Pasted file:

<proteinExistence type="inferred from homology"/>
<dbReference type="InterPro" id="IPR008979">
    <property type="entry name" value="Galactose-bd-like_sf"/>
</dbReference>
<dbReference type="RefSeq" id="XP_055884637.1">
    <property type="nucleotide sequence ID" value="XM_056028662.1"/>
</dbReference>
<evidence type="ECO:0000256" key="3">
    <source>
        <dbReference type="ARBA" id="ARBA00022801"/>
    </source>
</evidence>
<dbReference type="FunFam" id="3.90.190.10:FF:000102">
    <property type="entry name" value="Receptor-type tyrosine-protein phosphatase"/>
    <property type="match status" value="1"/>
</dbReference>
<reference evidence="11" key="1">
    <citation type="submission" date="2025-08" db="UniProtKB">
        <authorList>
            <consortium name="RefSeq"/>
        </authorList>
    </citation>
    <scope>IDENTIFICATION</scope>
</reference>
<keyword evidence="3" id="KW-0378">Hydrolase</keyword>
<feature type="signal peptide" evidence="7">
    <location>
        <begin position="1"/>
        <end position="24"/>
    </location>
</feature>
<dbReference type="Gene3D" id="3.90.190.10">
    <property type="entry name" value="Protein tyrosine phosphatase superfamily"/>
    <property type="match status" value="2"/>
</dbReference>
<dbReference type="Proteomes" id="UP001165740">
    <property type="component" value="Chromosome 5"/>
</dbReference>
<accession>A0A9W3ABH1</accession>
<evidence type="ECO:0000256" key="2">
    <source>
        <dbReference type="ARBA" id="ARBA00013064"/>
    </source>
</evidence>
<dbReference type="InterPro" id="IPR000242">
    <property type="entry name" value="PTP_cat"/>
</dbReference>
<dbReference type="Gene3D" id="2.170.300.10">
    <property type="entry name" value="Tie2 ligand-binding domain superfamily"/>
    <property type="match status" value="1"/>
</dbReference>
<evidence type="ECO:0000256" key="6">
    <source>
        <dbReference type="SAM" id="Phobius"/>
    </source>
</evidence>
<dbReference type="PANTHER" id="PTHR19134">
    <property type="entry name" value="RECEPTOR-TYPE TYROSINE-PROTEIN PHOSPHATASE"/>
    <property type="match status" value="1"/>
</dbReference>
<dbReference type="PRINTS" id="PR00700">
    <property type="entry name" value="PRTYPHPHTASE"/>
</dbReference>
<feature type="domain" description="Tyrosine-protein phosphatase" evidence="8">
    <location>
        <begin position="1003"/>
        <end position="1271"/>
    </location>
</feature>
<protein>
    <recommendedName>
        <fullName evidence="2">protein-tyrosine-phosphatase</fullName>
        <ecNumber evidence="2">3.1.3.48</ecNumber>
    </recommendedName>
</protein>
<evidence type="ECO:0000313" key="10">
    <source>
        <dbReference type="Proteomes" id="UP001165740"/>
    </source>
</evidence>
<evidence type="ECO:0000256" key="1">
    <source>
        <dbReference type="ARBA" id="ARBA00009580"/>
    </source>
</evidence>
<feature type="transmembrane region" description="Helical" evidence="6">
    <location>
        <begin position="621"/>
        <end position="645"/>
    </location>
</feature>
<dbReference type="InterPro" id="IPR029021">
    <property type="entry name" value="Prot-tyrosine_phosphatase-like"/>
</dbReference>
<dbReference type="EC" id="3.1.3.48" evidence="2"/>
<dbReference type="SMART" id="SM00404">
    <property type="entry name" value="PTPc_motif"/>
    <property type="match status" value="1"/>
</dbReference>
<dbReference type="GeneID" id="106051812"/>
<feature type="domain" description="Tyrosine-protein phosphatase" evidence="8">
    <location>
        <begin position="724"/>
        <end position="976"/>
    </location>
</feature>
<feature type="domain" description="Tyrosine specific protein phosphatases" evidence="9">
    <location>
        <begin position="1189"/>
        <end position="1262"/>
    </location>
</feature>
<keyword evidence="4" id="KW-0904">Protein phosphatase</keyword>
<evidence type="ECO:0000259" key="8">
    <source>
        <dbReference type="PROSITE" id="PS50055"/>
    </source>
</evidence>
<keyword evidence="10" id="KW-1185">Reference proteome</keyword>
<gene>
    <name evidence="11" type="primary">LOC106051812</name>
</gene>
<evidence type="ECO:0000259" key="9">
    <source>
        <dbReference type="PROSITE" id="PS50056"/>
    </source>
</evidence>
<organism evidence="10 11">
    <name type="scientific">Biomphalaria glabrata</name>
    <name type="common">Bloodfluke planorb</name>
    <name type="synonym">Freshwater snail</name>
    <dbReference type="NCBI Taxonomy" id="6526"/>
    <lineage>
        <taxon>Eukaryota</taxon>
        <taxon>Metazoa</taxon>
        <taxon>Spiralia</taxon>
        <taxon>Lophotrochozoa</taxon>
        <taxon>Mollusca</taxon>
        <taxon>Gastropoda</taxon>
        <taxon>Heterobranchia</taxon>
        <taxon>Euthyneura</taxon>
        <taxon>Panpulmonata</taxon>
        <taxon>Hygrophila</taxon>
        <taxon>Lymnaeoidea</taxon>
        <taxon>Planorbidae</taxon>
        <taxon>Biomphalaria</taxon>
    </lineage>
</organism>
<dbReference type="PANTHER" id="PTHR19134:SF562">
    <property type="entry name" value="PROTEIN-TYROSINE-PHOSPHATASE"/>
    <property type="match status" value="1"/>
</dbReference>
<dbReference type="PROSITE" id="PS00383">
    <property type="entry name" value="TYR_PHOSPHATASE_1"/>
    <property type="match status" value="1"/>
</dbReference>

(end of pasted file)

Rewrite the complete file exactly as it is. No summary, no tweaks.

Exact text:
<proteinExistence type="inferred from homology"/>
<dbReference type="InterPro" id="IPR008979">
    <property type="entry name" value="Galactose-bd-like_sf"/>
</dbReference>
<dbReference type="RefSeq" id="XP_055884637.1">
    <property type="nucleotide sequence ID" value="XM_056028662.1"/>
</dbReference>
<evidence type="ECO:0000256" key="3">
    <source>
        <dbReference type="ARBA" id="ARBA00022801"/>
    </source>
</evidence>
<dbReference type="FunFam" id="3.90.190.10:FF:000102">
    <property type="entry name" value="Receptor-type tyrosine-protein phosphatase"/>
    <property type="match status" value="1"/>
</dbReference>
<reference evidence="11" key="1">
    <citation type="submission" date="2025-08" db="UniProtKB">
        <authorList>
            <consortium name="RefSeq"/>
        </authorList>
    </citation>
    <scope>IDENTIFICATION</scope>
</reference>
<keyword evidence="3" id="KW-0378">Hydrolase</keyword>
<feature type="signal peptide" evidence="7">
    <location>
        <begin position="1"/>
        <end position="24"/>
    </location>
</feature>
<dbReference type="Gene3D" id="3.90.190.10">
    <property type="entry name" value="Protein tyrosine phosphatase superfamily"/>
    <property type="match status" value="2"/>
</dbReference>
<dbReference type="Proteomes" id="UP001165740">
    <property type="component" value="Chromosome 5"/>
</dbReference>
<accession>A0A9W3ABH1</accession>
<evidence type="ECO:0000256" key="2">
    <source>
        <dbReference type="ARBA" id="ARBA00013064"/>
    </source>
</evidence>
<dbReference type="InterPro" id="IPR000242">
    <property type="entry name" value="PTP_cat"/>
</dbReference>
<dbReference type="Gene3D" id="2.170.300.10">
    <property type="entry name" value="Tie2 ligand-binding domain superfamily"/>
    <property type="match status" value="1"/>
</dbReference>
<evidence type="ECO:0000256" key="6">
    <source>
        <dbReference type="SAM" id="Phobius"/>
    </source>
</evidence>
<dbReference type="PANTHER" id="PTHR19134">
    <property type="entry name" value="RECEPTOR-TYPE TYROSINE-PROTEIN PHOSPHATASE"/>
    <property type="match status" value="1"/>
</dbReference>
<dbReference type="PRINTS" id="PR00700">
    <property type="entry name" value="PRTYPHPHTASE"/>
</dbReference>
<feature type="domain" description="Tyrosine-protein phosphatase" evidence="8">
    <location>
        <begin position="1003"/>
        <end position="1271"/>
    </location>
</feature>
<protein>
    <recommendedName>
        <fullName evidence="2">protein-tyrosine-phosphatase</fullName>
        <ecNumber evidence="2">3.1.3.48</ecNumber>
    </recommendedName>
</protein>
<evidence type="ECO:0000313" key="10">
    <source>
        <dbReference type="Proteomes" id="UP001165740"/>
    </source>
</evidence>
<evidence type="ECO:0000256" key="1">
    <source>
        <dbReference type="ARBA" id="ARBA00009580"/>
    </source>
</evidence>
<feature type="transmembrane region" description="Helical" evidence="6">
    <location>
        <begin position="621"/>
        <end position="645"/>
    </location>
</feature>
<dbReference type="InterPro" id="IPR029021">
    <property type="entry name" value="Prot-tyrosine_phosphatase-like"/>
</dbReference>
<dbReference type="EC" id="3.1.3.48" evidence="2"/>
<dbReference type="SMART" id="SM00404">
    <property type="entry name" value="PTPc_motif"/>
    <property type="match status" value="1"/>
</dbReference>
<dbReference type="GeneID" id="106051812"/>
<feature type="domain" description="Tyrosine-protein phosphatase" evidence="8">
    <location>
        <begin position="724"/>
        <end position="976"/>
    </location>
</feature>
<feature type="domain" description="Tyrosine specific protein phosphatases" evidence="9">
    <location>
        <begin position="1189"/>
        <end position="1262"/>
    </location>
</feature>
<keyword evidence="4" id="KW-0904">Protein phosphatase</keyword>
<evidence type="ECO:0000259" key="8">
    <source>
        <dbReference type="PROSITE" id="PS50055"/>
    </source>
</evidence>
<keyword evidence="10" id="KW-1185">Reference proteome</keyword>
<gene>
    <name evidence="11" type="primary">LOC106051812</name>
</gene>
<evidence type="ECO:0000259" key="9">
    <source>
        <dbReference type="PROSITE" id="PS50056"/>
    </source>
</evidence>
<organism evidence="10 11">
    <name type="scientific">Biomphalaria glabrata</name>
    <name type="common">Bloodfluke planorb</name>
    <name type="synonym">Freshwater snail</name>
    <dbReference type="NCBI Taxonomy" id="6526"/>
    <lineage>
        <taxon>Eukaryota</taxon>
        <taxon>Metazoa</taxon>
        <taxon>Spiralia</taxon>
        <taxon>Lophotrochozoa</taxon>
        <taxon>Mollusca</taxon>
        <taxon>Gastropoda</taxon>
        <taxon>Heterobranchia</taxon>
        <taxon>Euthyneura</taxon>
        <taxon>Panpulmonata</taxon>
        <taxon>Hygrophila</taxon>
        <taxon>Lymnaeoidea</taxon>
        <taxon>Planorbidae</taxon>
        <taxon>Biomphalaria</taxon>
    </lineage>
</organism>
<dbReference type="PANTHER" id="PTHR19134:SF562">
    <property type="entry name" value="PROTEIN-TYROSINE-PHOSPHATASE"/>
    <property type="match status" value="1"/>
</dbReference>
<dbReference type="PROSITE" id="PS00383">
    <property type="entry name" value="TYR_PHOSPHATASE_1"/>
    <property type="match status" value="1"/>
</dbReference>